En un turno de mando y ruego, Now pleading, now commanding,

y sin irme, porque volviera, Not leaving, for I’ll be back again


The Imperative


The imperative mood is used to tell someone to do something in a direct manner, or simply as a command. Spanish has two ways to address someone directly based on formality ( and usted), so there are two different ways to express such commands.


The following is by Mariano Melgar, a Peruvian poet best known for his famous poetic love songs, known as yaravíes. We can see the positive imperative informal here.


Vuelve, que ya no puedo Come back, I cannot

Vivir sin tus cariños Live without your affection




Salva tu mejor prenda Save your best garment

Ven al seguro asilo. Come to this safe sanctuary


The positive imperative for  is identical to the third person singular present in the indicative. For the negative form, we use the second person singular in the present subjunctive. The pronoun is omitted.


The Imperative with Reflexive Verbs


In the affirmative form, the reflexive pronoun is joined to the imperative form. For example: Quédate aquí. Remember, you will need to put an accent on the verb to show the stress. In the negative form, the reflexive pronoun goes before the verb:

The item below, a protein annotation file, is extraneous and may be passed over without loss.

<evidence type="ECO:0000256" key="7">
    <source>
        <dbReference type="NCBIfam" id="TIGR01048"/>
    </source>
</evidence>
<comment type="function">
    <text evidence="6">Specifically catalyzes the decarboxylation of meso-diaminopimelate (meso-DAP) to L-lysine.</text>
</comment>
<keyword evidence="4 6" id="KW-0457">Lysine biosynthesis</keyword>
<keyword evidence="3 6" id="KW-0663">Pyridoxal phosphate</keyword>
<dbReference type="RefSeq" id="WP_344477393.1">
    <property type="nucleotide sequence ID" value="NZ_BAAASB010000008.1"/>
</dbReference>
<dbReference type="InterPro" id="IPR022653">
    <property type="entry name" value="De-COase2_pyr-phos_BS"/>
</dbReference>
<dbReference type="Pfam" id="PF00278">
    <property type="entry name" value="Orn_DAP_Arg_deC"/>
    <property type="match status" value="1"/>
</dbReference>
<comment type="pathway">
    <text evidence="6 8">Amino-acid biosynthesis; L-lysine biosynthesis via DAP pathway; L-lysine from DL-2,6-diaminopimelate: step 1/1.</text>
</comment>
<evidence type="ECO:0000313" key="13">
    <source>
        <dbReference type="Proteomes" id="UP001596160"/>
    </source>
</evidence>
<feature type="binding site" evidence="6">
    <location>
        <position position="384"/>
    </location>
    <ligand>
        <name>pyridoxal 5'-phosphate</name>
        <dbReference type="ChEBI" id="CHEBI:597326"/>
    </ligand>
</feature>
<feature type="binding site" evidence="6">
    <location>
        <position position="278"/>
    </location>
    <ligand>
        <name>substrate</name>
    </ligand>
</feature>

No te quedes sin labios do not remain without lips 

No te duermas sin sueño do not sleep without being sleepy 

No te pienses sin sangre do not think of yourself without blood 

No te juzgues sin tiempo do not judge yourself without time.


This poem, called No Te Salves (“Don't Save Yourself” or “Don't Play it Safe”), shows a few examples of the negative imperative with reflexive verbs. Its author is the famous Uruguayan poet, Mario Benedetti


The Imperative with Object Pronouns


Pronouns are not always placed before the verb in a command (for more information, click here). Instead, the pronouns change positions depending on whether the command is positive or negative.


In affirmative commands, object pronouns are attached directly to the end of the imperative form of the verb. These new words usually have an accent to maintain the original stress of the verb. Here is an example:


Hostígame en la sangre, que cada cosa cruel sea tú que vuelves. 

¡No me dejes dormir, no me des paz! 




No me pierdas como una música fácil, no seas caricia ni guante;

tállame como un sílex, desespérame.


In negative commands, object pronouns are placed before the verb, and follow the usual rules for Spanish pronouns. Since they maintain their positions as individual words, no additional accents are needed.


No me importa ignorarte en pleno día, 

saber que juegas cara al sol y al hombre. 



If both the direct and indirect object pronouns are attached, the indirect object pronoun always comes before the direct object pronoun. For example: We say Compártelo, in which the indirect object te comes before the direct object lo.

The poem above, Encargo (Petition), belongs to El Nombre Innombrable, from the book Salvo el Crepúsculo, written by Argentinean Julio Cortázar. While it is not the genre that he is most known for, his poetry is absolutely wonderful, stunning and breathtaking.